Review: ‘Twelve Lives’

51K9A8D3y0L._SX327_BO1,204,203,200_The last lines of “The Twelve Lives of Samuel Hawley” by Hannah Tinti are the greatest last lines I’ve read in ages, worth reading every day. I won’t tell you what they say because that would spoil it for you, but just know that every single page of this book, not just last few lines, is worth reading.

Tinti is a masterful storyteller whose first book, “The Good Thief,” was a 2008 New York Times Notable Book of the Year. She is also the co-founder and executive editor of the award-winning magazine One Story that publishes one short story every three weeks in a small journal. It took her nearly a decade to complete her second novel, a story of heroism and redemption — a story of second, third, and even 12th chances — but it’s worth the wait.

“The Twelve Lives of Samuel Hawley” is a coming-of-age story about a girl named Loo (Lucinda) and her hit-man father Samuel Hawley. Hawley wants to turn his life around for the sake of his daughter, a feisty girl who knows how to shoot a gun and has spent most of her young life on the run. Loo has no memory of her mother Lilly who died when Loo was a baby, but she is surrounded by her mother’s presence.

As they move from one state to the next, the few items Hawley carries with them are mementos of her mother: a collection of photos, perfume and shampoo bottles. The year she turns 12, her father returns to Olympus, Mass., her mother’s hometown, so Loo can have a “normal” life.

Tinti weaves the voices of Loo and Hawley chapter by chapter. Hawley’s story is told according to the bullet holes on his body from “Bullet Number One” to “Bullet Number Twelve.” In previous interviews Tinti has said that she was interested in “this idea of how to tell the story of someone’s life through their physical body and how our bodies can in some ways be almost maps of our pasts and maps of our lives.” She was also inspired by the Greek myth of the “Twelve Labors of Hercules,” and if you read closely, you’ll find clues that connect the Labors and Lives.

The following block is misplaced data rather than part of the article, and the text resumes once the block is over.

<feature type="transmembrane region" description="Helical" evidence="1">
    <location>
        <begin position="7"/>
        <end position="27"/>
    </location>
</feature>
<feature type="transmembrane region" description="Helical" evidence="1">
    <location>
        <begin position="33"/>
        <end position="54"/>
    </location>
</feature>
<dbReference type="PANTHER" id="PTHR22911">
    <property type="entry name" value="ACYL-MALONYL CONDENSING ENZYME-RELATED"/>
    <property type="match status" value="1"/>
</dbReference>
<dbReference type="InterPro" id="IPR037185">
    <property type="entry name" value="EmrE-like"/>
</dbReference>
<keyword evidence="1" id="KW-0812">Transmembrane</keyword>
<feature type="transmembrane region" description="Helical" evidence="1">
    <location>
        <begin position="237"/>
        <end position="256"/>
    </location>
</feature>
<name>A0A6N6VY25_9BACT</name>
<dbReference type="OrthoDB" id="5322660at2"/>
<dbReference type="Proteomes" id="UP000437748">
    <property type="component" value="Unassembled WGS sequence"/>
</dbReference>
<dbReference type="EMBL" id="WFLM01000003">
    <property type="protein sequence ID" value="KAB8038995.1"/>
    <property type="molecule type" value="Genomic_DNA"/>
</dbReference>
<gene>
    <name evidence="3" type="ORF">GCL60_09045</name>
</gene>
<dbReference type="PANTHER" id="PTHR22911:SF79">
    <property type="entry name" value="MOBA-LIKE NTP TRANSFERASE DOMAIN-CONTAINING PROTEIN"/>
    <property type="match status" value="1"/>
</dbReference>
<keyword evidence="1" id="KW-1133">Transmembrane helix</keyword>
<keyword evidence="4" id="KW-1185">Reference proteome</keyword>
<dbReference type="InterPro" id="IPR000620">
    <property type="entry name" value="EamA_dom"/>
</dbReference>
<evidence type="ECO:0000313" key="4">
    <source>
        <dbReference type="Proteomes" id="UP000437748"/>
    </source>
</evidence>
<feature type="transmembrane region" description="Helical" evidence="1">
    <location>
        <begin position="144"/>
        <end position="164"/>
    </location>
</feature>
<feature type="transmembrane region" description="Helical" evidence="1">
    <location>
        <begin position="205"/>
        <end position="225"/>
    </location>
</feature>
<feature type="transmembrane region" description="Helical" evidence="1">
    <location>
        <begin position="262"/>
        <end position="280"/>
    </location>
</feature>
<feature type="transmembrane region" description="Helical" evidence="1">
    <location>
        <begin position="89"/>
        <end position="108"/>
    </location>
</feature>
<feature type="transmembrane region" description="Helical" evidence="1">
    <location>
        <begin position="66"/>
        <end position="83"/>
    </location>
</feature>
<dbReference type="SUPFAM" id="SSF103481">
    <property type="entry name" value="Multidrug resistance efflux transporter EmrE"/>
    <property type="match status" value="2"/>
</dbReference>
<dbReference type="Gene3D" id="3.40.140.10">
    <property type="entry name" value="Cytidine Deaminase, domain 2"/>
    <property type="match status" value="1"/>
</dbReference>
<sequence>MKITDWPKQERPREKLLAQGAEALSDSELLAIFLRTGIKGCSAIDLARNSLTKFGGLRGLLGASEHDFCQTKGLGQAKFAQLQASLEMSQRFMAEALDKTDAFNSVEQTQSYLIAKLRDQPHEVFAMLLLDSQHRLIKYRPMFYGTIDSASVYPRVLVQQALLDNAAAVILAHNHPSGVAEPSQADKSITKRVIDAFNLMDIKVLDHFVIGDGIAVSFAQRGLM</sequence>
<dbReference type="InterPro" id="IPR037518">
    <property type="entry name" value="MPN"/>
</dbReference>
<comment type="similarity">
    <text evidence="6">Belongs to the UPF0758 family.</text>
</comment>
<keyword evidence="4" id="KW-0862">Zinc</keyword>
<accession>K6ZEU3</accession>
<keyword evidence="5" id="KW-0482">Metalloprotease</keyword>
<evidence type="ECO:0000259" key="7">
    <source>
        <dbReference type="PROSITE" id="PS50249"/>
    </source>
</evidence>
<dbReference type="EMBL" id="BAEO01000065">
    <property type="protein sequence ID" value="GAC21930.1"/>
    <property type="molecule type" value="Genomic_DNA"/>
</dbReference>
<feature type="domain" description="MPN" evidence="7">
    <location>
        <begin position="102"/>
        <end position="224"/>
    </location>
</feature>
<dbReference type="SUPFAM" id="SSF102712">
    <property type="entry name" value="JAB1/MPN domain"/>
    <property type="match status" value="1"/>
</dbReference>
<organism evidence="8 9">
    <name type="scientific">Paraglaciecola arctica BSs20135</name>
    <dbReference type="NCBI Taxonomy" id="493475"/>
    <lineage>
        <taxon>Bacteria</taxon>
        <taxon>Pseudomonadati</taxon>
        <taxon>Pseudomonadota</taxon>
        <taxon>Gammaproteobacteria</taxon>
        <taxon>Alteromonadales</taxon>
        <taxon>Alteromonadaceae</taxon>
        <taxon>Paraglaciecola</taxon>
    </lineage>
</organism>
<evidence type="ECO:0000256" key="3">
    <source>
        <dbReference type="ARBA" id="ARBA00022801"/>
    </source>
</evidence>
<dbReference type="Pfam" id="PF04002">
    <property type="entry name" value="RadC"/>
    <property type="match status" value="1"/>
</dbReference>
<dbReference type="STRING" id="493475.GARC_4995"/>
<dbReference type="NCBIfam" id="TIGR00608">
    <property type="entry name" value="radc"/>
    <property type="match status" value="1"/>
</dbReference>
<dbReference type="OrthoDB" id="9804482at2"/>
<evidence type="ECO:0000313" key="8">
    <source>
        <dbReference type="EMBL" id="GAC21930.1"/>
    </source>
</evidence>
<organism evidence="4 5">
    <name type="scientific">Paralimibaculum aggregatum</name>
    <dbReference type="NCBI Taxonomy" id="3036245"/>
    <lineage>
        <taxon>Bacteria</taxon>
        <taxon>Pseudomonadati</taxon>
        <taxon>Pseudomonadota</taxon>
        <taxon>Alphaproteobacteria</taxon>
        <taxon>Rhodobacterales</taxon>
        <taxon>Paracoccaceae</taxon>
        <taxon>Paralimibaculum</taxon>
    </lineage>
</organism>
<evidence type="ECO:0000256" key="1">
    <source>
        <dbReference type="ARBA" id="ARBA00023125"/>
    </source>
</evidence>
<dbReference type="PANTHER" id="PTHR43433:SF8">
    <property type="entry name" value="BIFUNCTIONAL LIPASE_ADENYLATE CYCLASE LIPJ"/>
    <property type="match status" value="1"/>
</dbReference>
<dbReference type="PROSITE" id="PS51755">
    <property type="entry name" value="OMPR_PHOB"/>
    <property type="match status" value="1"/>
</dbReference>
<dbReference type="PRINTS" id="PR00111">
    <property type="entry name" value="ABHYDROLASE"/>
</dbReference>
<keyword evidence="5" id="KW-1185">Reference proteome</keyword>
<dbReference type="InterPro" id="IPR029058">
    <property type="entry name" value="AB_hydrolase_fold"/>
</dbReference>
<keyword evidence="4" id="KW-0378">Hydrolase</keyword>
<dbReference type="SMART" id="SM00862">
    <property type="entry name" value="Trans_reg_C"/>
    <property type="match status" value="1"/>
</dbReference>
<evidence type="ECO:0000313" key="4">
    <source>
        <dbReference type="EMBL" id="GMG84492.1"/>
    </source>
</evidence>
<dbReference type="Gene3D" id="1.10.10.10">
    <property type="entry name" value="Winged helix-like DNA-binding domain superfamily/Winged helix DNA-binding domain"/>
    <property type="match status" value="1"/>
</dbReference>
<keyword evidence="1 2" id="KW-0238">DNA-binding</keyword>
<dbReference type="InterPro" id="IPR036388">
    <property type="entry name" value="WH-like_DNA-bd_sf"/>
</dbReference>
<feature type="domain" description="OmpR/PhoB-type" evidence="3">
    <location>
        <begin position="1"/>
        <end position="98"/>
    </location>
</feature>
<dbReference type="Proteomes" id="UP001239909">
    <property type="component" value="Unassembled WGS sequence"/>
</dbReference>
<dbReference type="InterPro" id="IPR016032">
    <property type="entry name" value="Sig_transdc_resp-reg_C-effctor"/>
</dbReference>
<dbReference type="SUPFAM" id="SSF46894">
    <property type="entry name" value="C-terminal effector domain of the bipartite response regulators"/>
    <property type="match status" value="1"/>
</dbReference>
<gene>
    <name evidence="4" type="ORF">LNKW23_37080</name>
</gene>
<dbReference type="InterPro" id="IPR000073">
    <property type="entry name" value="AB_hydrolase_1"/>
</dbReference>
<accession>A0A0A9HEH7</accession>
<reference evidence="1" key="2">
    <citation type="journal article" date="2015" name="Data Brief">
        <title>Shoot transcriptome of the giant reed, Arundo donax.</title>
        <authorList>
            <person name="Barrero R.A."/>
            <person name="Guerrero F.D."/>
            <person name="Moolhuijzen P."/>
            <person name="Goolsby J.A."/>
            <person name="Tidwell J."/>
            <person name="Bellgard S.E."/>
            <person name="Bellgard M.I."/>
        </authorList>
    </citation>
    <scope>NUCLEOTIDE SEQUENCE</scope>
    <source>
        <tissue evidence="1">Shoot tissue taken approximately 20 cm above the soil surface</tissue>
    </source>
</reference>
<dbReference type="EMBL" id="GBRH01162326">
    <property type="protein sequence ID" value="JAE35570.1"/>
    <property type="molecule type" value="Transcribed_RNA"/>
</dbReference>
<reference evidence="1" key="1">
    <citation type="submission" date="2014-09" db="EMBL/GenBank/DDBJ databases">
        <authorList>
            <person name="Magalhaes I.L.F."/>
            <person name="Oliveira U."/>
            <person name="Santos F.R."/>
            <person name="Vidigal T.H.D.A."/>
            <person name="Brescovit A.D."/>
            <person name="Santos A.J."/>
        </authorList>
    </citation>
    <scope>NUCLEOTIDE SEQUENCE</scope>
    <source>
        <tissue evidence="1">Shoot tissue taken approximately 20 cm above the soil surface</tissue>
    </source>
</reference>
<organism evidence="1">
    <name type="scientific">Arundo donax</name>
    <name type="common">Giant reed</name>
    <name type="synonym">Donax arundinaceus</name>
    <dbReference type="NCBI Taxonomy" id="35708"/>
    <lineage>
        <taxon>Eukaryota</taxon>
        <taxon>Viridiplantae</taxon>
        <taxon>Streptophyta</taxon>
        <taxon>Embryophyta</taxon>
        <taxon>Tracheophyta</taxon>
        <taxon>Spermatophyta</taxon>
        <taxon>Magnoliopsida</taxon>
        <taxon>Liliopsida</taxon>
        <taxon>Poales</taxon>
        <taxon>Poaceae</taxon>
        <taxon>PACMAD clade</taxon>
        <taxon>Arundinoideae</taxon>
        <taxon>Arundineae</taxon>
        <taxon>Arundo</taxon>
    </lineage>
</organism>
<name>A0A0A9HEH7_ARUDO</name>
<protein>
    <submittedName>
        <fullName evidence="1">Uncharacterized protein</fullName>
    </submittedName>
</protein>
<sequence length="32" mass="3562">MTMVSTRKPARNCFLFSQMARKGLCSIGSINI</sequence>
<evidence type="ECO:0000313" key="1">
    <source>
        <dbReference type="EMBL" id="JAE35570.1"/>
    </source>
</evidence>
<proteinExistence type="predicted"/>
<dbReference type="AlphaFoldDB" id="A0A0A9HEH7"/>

We first see the map of Hawley’s scars when he participates in the Greasy Pole contest (an actual contest that Tinti, who grew up in Salem, MA, has witnessed), where men try to get across a greasy pole without falling into the water below.

“Across his body were rounded scars – bullet holes, healed over. One hole in his back, a second through his chest, a third near his stomach, a fourth in his left shoulder, another through his left foot. The scars were dark and puckered in places, as if the bullets that had entered Samuel Hawley had eaten their way through his flesh.” To his daughter these scars were “signs of previous damage that had impacted his life long before she was born.”

One of these scars came from a job on Whidbey Island, off the coast of Seattle. In “Bullet Number Three” Hawley and his partner Jove take the ferry to the island to recover a priceless, antique watch for their boss. Hawley is 29 years old at the time and  “still carried the feeling he was not where he was supposed to be…. The bad luck had gone on for so long now he felt marked, like a smudge had been left on his forehead.”

Hawley and Jove find themselves battling skin peeling burns, a shoot-out, and a near death experience with a whale before they complete the job. But the jobs are never really over and Hawley is tired of looking over his shoulder.

As much as Hawley tries to make a new life for Loo, she’s his daughter and isn’t sure if she’ll ever be good. One of the hardest parts of growing up, especially, I think for fathers and daughters, is realizing your parents are regular people with faults and figuring out how to love them anyway. When Loo and Hawley return to Olympus, she is forced to confront the truth of her father’s past and has to decide if he’s good or bad, a hero, or a killer.

Love is a thread that runs through each story, but it’s love that’s closely linked with loss and violence. There is love between Hawley’s victims, love between Hawley and Lily, love between Loo and Marshall, whose kisses leave her with swollen lips and a face scratched raw from stubble. Marshall makes Loo feel “Ripped open. At times, she could barely stand it. The boy wanted to kiss her even though she had broken his bones.”

Over the course of the book Loo learns that no one is ever all good or all bad, but a little bit of both. She discovers that we are all searching and fighting for the same thing.

This review was originally published in the Post and Courier.

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